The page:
|Open access to scientific papers
||[Apr. 7th, 2008|04:22 pm]
What's in the Autoclave? A Blog about Science
As of today, all newly-accepted-for-publication peer-reviewed scientific manuscripts describing work funded (in whole or in part) by that National Institutes of Health must be submitted to an open-access online database called PubMed Central within one year of their publication in a print journal.|
That was a complicated sentence. Sorry.
Anyway, the policy statement is here.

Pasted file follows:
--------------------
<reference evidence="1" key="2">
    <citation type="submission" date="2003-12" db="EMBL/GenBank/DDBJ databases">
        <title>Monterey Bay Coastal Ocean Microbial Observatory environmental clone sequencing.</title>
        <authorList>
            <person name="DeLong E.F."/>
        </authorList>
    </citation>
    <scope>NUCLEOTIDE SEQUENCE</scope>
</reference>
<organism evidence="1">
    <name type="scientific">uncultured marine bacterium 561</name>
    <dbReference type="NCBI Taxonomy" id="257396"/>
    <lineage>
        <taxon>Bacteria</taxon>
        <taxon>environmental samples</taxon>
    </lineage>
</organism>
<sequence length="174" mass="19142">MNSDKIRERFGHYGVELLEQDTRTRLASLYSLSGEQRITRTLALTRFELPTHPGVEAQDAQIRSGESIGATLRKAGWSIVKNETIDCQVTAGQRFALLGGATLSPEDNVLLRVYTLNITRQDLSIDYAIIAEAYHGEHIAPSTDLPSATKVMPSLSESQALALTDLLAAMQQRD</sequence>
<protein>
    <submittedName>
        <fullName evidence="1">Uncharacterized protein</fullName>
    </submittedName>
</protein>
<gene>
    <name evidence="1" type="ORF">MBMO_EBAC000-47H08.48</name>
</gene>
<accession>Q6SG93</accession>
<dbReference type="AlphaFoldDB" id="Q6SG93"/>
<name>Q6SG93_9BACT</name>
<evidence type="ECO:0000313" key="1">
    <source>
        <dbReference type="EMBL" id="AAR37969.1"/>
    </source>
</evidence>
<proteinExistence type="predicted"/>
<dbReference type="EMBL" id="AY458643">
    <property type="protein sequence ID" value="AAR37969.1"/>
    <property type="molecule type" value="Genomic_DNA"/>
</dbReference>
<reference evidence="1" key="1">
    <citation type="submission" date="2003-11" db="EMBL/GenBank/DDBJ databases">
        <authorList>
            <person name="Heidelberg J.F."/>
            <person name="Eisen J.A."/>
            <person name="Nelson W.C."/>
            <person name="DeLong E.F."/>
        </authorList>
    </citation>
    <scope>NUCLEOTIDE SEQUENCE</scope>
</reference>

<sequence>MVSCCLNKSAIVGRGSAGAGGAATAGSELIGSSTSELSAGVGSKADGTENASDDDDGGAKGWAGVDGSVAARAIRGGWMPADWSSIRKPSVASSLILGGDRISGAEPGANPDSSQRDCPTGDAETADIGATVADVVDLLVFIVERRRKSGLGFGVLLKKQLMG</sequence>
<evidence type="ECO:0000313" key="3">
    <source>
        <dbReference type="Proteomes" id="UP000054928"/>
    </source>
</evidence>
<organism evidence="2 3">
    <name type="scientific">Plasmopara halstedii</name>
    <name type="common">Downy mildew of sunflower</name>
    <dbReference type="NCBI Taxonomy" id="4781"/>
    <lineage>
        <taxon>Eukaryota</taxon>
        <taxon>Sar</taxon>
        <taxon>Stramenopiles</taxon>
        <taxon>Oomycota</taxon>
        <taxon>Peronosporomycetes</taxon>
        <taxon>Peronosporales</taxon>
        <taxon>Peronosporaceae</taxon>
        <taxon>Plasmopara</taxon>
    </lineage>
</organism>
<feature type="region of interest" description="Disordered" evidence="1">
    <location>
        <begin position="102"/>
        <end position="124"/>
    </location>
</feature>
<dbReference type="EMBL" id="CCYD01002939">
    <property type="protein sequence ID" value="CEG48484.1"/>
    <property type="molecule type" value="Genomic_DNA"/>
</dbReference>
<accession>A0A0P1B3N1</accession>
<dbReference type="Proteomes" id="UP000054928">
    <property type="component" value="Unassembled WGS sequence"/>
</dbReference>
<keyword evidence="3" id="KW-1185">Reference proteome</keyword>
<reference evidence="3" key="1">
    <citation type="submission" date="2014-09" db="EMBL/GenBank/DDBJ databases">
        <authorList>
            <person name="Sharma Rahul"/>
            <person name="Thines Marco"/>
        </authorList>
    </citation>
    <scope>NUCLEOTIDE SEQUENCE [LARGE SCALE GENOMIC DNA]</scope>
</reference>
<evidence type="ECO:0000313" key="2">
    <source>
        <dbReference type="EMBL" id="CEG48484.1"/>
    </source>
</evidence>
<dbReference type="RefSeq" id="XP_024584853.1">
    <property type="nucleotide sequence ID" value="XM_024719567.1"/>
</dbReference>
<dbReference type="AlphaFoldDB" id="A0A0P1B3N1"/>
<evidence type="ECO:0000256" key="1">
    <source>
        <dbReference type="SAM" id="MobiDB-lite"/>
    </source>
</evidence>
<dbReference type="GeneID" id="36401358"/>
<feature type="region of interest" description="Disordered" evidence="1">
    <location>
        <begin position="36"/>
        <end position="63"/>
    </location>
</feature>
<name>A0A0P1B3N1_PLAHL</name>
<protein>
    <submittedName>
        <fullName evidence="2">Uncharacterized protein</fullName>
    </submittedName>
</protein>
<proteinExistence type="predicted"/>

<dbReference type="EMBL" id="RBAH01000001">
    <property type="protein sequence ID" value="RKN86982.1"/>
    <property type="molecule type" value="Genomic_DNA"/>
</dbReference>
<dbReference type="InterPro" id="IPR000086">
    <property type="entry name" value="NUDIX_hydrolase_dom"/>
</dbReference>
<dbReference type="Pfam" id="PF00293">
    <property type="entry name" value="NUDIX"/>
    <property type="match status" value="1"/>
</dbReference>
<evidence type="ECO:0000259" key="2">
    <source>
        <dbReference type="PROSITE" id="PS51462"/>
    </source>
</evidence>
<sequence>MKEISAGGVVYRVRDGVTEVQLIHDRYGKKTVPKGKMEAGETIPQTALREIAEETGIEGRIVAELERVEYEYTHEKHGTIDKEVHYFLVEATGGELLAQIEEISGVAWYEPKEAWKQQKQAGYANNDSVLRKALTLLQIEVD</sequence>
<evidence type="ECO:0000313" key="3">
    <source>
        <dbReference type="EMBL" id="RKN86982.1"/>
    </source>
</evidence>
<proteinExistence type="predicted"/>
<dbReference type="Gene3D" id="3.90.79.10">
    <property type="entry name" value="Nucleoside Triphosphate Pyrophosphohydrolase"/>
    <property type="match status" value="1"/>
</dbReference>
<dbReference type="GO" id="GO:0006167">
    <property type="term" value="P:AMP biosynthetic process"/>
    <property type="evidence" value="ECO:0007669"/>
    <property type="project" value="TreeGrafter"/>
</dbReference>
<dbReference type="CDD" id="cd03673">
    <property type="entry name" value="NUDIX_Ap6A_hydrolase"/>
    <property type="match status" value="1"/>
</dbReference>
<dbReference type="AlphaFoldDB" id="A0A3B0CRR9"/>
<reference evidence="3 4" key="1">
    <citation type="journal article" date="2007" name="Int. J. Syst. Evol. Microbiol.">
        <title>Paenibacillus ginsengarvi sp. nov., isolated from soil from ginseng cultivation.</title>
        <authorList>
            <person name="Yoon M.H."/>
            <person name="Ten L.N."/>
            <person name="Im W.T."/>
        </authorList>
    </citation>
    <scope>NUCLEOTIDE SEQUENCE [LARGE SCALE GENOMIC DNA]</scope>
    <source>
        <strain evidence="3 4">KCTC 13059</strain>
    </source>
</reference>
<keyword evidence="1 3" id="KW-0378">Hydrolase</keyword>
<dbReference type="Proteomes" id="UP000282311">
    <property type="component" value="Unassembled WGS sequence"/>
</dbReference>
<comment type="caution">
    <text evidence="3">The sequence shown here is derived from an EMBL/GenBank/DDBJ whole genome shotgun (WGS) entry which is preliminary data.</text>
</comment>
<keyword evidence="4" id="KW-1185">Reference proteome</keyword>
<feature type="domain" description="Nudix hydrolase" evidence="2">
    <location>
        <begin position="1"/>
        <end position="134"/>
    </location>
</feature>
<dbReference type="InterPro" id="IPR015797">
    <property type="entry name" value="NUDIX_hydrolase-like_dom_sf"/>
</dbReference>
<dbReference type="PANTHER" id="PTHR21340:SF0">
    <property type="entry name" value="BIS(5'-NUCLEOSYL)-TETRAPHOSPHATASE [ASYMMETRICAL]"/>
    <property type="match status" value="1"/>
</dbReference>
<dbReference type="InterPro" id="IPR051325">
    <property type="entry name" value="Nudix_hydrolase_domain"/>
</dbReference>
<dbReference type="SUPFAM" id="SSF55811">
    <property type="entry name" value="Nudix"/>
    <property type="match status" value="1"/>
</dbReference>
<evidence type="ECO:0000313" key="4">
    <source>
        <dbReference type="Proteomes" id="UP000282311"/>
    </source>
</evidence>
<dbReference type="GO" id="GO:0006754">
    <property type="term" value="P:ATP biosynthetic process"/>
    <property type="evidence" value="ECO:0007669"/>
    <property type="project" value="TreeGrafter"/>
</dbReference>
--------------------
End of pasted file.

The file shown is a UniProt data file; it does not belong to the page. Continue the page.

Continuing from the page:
The issue of open access has been a contentious one. It is, of course, expensive for a publisher to run a scientific journal -- they generally have relatively small audiences. A large part of their revenue comes from access fees charged to Universities that allow investigators to access the journals' content over the Internet (rather than charging individual investigators, the University or its library are charged a blanket fee instead.) On the other hand, the content of the journal is not generated by the journal itself -- it is generated by the investigators who have received public funding. Open access advocates argue that if the public paid for the studies, it shouldn't have to pay again to read them. The new compromise is to allow journals this one-year window of exclusivity, after which time the information must go into the central PubMed database. There's still a bit of confusion, I think, as to whether the journals should automatically submit this material to PubMed Central themselves or if it is up to the individual investigator to be compliant -- at this point, I think it's up the individuals -- but I suspect that open access is here to stay. How this will affect the economics of scientific publishing remains to be seen. (Note also that there are some major loopholes as well: this doesn't cover privately funded research, such as that performed at a pharmaceutical/biotechnology company.)